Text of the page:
You’ll find more tone controls on inexpensive amps than on high end amps. The prevailing view is that the less you mess with a signal, the less damage you do to it. If you really want to adjust the frequency response, buy yourself a high quality parametric equalizer. It costs good money to implement tone controls without compromising quality, but some manufacturers have done so, notably those from Japan. Take a look at the Accuphase E-260. Look for the ability to bypass the tone controls when you don’t need them, or do as I do and avoid amps with tone controls altogether. You really only need them if there’s something wrong elsewhere in the system – better to spend your money fixing that problem.
Balanced or Unbalanced
Some more expensive amps offer a choice of balanced (DIN) or unbalanced (RCA) inputs. True balanced operation is expensive, since it requires a doubling of most of the components within the amp and special balanced cables from your source components. Some amps will offer one balanced input but in many cases this input is then converted to an unbalanced signal before amplification, so the benefits are just not there. True balanced operation is designed to reduce noise and increase the voltage swing but you should not look for this unless you are really aiming for the top, in which case you will probably prefer a separate preamp and power amp anyway. Ayre Acoustics makes a highly recommended and relatively affordable fully balanced amp, the AX-7e.
Many amplifiers coming onto the market today have one or more digital input, often a USB input and sometimes even a wireless input. The Naim UnitiQute receiver is a splendid example with two wired digital inputs and a streaming wireless receiver. Digital inputs may save you from needing an outboard DAC and can be expected to be increasingly popular over time.
Do you have a turntable or are you planning to get one? A number of amps and receivers now have a phono input so you don’t need to get a separate phono preamp. The Luxman L-505u integrated stereo amp offers 100 wpc and has a phono input switchable between moving coil and moving magnet cartridges. It also has two sets of speaker outputs: A, B or A and B.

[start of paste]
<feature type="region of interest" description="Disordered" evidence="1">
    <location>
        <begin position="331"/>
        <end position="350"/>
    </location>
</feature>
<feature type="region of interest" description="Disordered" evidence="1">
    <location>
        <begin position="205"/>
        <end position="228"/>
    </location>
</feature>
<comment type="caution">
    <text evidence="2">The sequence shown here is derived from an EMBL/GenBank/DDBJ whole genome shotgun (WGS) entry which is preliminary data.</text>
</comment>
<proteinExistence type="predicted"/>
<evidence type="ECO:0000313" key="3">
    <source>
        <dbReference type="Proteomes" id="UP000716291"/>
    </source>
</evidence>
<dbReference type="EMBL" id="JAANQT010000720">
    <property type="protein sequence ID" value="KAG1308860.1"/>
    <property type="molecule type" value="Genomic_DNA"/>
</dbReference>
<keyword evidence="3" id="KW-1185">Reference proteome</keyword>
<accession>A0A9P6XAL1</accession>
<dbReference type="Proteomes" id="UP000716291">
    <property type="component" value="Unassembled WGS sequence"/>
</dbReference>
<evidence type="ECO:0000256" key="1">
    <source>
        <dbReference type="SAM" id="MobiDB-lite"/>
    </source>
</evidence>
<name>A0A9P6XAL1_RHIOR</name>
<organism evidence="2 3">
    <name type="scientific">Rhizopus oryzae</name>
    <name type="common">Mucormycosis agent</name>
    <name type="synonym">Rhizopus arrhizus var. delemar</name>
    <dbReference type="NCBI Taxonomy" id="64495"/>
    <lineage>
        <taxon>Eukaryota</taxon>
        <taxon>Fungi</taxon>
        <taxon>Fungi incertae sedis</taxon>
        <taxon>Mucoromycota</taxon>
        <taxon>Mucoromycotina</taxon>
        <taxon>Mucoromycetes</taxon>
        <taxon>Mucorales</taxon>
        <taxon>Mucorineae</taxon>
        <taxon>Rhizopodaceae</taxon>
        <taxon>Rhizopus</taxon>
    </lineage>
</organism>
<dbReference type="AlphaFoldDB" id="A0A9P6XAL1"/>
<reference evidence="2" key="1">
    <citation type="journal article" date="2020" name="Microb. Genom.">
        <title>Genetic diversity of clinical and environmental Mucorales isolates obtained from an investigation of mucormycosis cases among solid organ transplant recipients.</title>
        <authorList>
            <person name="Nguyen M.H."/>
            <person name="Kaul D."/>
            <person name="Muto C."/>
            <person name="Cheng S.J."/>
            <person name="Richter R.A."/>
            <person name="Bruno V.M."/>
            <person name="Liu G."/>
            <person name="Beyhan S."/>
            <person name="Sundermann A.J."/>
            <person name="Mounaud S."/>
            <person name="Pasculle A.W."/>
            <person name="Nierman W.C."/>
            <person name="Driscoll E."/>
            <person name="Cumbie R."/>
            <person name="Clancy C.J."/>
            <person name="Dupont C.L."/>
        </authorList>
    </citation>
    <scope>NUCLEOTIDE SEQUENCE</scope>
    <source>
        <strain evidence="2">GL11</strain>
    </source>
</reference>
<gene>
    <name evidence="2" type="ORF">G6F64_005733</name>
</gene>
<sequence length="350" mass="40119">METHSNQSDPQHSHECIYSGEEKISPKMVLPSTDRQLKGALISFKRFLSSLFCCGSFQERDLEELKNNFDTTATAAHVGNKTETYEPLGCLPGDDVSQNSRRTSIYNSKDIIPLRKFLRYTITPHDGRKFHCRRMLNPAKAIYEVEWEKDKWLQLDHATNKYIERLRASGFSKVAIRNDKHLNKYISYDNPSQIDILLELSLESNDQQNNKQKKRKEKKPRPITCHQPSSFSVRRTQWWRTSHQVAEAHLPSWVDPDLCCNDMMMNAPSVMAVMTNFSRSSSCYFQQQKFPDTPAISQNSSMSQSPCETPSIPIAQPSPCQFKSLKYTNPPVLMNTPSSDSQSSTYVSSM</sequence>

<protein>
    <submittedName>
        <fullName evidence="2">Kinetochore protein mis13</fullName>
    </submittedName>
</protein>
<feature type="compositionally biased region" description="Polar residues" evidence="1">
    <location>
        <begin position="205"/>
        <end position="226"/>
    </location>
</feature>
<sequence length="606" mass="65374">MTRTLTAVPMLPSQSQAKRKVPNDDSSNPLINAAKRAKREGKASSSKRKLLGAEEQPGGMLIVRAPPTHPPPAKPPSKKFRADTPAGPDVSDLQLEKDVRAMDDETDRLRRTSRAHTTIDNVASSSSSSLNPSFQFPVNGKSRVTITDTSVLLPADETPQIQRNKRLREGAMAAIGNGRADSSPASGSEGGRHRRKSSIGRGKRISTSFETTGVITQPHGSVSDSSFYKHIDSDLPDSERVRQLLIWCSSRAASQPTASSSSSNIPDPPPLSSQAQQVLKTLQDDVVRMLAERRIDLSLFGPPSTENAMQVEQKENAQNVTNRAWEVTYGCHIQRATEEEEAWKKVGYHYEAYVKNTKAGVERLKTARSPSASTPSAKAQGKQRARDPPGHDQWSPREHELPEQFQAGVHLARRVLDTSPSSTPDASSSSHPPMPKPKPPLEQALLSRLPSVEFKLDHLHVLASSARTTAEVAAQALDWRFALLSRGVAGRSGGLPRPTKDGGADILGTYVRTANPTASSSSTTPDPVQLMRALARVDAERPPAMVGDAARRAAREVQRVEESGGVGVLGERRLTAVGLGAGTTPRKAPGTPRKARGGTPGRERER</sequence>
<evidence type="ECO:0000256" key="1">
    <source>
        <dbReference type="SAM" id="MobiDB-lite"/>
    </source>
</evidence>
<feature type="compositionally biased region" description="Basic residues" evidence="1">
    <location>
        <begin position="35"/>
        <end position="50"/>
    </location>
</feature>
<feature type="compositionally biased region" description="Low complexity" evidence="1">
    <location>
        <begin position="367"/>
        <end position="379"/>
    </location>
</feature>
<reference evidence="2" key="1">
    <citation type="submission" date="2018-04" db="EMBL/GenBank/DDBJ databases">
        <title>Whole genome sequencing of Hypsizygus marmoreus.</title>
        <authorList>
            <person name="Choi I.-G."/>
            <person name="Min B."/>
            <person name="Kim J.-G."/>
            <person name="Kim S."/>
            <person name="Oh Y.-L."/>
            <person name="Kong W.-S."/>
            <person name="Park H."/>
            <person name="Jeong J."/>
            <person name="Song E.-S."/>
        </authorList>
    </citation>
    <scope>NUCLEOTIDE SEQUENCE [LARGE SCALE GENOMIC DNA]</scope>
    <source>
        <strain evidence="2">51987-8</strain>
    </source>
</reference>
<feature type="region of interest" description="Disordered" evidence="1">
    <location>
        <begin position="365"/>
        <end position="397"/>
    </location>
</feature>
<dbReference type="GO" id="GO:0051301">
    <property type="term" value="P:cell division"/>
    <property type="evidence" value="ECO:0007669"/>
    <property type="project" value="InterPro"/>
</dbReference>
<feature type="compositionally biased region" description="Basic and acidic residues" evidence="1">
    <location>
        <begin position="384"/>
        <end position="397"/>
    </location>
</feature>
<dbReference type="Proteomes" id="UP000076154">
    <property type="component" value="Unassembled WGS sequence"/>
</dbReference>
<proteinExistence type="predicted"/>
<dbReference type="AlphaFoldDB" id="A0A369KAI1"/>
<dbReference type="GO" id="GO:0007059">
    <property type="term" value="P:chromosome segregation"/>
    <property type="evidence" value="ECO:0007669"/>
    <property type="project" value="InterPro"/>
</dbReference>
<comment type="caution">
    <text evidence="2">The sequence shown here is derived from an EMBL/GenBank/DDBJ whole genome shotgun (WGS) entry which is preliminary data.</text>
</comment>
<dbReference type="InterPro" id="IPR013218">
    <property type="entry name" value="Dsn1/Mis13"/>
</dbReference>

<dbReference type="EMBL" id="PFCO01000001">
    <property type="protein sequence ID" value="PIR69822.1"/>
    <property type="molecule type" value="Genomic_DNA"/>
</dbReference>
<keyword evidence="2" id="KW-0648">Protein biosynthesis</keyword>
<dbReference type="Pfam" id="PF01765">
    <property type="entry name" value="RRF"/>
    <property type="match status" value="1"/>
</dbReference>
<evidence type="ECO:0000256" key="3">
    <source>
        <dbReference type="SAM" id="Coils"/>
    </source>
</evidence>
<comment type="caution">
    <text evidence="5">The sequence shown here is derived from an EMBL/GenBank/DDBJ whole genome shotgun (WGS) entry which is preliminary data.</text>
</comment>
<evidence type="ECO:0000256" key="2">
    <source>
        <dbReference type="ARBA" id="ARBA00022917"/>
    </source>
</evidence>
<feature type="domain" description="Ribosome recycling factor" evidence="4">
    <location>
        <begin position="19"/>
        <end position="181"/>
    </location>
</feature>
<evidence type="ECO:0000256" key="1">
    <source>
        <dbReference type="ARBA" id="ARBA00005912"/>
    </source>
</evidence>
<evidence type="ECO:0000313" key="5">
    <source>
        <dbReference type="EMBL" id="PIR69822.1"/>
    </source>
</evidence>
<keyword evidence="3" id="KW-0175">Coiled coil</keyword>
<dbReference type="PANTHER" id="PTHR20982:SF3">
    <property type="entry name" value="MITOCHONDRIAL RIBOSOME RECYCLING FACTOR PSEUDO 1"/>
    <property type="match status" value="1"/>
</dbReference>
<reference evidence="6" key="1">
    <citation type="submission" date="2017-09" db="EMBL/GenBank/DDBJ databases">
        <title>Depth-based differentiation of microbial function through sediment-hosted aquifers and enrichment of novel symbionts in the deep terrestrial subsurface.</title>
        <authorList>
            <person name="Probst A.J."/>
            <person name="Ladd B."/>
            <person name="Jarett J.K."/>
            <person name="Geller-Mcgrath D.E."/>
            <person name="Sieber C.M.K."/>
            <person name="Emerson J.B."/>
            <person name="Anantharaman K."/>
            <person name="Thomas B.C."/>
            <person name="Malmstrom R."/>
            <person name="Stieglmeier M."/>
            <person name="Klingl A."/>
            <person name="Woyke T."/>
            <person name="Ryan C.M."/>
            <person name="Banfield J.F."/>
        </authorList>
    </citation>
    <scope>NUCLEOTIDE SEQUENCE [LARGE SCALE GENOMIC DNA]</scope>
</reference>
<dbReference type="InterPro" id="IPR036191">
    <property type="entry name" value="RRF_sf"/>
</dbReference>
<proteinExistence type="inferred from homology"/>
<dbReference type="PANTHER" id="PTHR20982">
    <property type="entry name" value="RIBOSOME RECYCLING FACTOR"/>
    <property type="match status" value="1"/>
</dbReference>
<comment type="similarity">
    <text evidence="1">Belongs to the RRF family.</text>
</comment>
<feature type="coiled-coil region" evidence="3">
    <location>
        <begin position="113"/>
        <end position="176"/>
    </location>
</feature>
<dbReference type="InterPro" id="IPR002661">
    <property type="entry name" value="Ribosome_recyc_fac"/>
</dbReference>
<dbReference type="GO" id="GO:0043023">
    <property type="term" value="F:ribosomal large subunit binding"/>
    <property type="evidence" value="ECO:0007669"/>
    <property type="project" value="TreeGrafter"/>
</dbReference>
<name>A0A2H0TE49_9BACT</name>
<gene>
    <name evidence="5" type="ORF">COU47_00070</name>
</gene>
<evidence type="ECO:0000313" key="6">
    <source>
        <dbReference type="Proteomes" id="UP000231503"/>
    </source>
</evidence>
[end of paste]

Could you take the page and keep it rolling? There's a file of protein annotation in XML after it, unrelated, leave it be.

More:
This is a feature I would look for but it is often implemented on the cheap. Try it out by bringing along or asking your dealer to provide some really difficult to drive phones like the Sennheiser HD800. Then try using something extremely efficient like the phones you use with your smart phone. Make sure the range of volume adjustment is adequate for both types of phones, and make sure the sound is not too bright and that background hiss and hum are undetectable. The Creek Audio Destiny 2 is an excellent example of the breed.
AV Receiver Buyer Guide
If you’re in the market for a 2-channel integrated amp, you can now go out and audition some amplifiers to determine which brand and model suits your particular music taste. However if you’re looking to purchase an AV receiver, you should definitely also read our AV Receiver Buyer Guide – there are a lot of additional factors to consider before buying an AV receiver. Either way, happy listening!
Sidebar – What makes a good amp tick?
The things that make a good amp outshine its competitors are to be found less in the spec sheet and more in the quality of the internal components and how well they are laid out and assembled. Of prime importance are the power supply and the volume control, while the wiring, connectors and chassis each play an important part. The power supply is key to it all. Better components will have separate regulated supplies for each section of the amplifier, and the best will have independent supplies for each channel. The quality, type, number and rating of the capacitors is all important here. The volume control may be a simple pot, a DAC based design or an expensive stepped attenuator with individual resistors for each level. While no one can tell how good an amp sounds just from the spec sheet, it is possible to rule some amps out as underpowered or underdamped or too high in distortion or too narrow in bandwidth.
So you really need to find a reputable dealer to give you advice, and you need to trust your own ears. Ideally you will have the opportunity to listen in your own home with your own speakers. If that is not possible, then listen in store using speakers of similar efficiency and impedance to the ones you have at home. Listen to music that really tests the equipment. That means unamplified piano and fine recordings of the human voice. For really low bass, try some Bach organ music even if you will never listen to it again, but also try something like the Holly Cole Trio. No store will thank you for maxing out the volume to test output levels, but if the amp meets the speaker manufacturer’s recommended power output you’ve got little reason to worry on that score – your speakers will wimp out before the amp does. Another really good test is to listen to an amp at lower than the usual volume settings. If it still retains its musicality, that’s a very good sign. Too often the sound becomes lifeless and uninvolving at low decibels.
Having eliminated any amp that fails these tests, it’s time to bring out your favourite recordings or videos and put them through their paces. Remember also that an amp takes time to sound its best. It may need 100 or more hours of use to burn in, and it should be on for half an hour or more to get to its optimal working temperature.